Summary on the Back of the Book:
“Architect, Mackenzie Taylor will tell you she's married, that love transcends eternity, and vows are meant to be honored. She builds homes through her business, helps to rebuild lives through her volunteer work at a women's crisis center and strives to build self-esteem in children with special needs as sponsor and coach of Team Bella. What she can't rebuild is her family. The deaths of her wife, Isabella and their daughter, Bella, haunt her every breath. While she attended a business meeting they were kidnapped and senselessly murdered. The guilt is all encompassing.
Emily O'Brien, a widow, and straight, arrives in town to open KK's Book Emporium. She lives in the apartment above the store where she struggles to make a new life for herself and her orphaned grandchildren.
Renee McVee's partner, Emily's daughter, was killed by a drunk driver, on the way to pick up her children from school. Renee's response to her grief is to drown her sorrows.
Redemption takes a gritty look at domestic violence and how it influences the lives of these three women and how they learn to deal with the devastating fallout. It is also a story of love, old and new. It answers the question: is it possible to love again?”
We picked this book up while we were in P-Town for Women’s week. Partially because it looked like it could be an interesting read; but also because it was the authors 1st published book and we wanted to be supportive, and finally because I’m always interested in finding new authors who I can read.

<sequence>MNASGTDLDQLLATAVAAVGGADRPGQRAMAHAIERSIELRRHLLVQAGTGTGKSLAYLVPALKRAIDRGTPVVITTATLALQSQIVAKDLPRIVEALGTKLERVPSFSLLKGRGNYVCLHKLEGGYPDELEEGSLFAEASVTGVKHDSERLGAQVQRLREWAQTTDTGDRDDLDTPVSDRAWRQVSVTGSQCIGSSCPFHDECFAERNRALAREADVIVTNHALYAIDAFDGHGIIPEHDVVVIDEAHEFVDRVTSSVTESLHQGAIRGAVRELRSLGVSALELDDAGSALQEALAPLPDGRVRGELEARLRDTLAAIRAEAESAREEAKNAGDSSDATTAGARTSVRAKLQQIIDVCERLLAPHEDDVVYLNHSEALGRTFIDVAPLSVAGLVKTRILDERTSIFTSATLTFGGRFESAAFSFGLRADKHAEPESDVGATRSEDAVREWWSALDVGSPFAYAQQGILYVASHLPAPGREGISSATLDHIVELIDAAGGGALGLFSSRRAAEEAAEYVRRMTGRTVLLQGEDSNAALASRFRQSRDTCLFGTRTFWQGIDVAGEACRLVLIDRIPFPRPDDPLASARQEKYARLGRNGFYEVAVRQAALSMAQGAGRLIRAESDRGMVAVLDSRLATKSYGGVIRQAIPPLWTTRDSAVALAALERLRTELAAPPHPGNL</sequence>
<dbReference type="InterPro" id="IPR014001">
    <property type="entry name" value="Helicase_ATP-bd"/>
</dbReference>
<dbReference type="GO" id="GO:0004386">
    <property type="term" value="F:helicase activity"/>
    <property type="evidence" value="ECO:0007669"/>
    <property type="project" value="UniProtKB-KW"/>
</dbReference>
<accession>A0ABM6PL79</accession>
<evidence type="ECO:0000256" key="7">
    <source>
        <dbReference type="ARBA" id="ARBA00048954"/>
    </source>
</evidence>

I was about ½ way through the book when I realized that is does not suffer from what I refer to as “1st bookitis.” I’m sure it’s happened to you. You’re reading a book and you start saying to yourself “This has to be the authors 1st book” because it lacks a certain maturity in the writing. That doesn’t necessarily mean it’s a bad book, it just means that you know/hope the next will better.
The storytelling is redemption is complex and well written, but not confusing. The main character Mackenzie is a shell of a person who has lost so much in her life that she’s not really living at all. The author allows us to see Mackenzie’s pain, the process of dealing with her grief and her eventual need to start living again.
Not only would I recommend reading this book, I’ll be keeping my eye out for DeJay’s next one.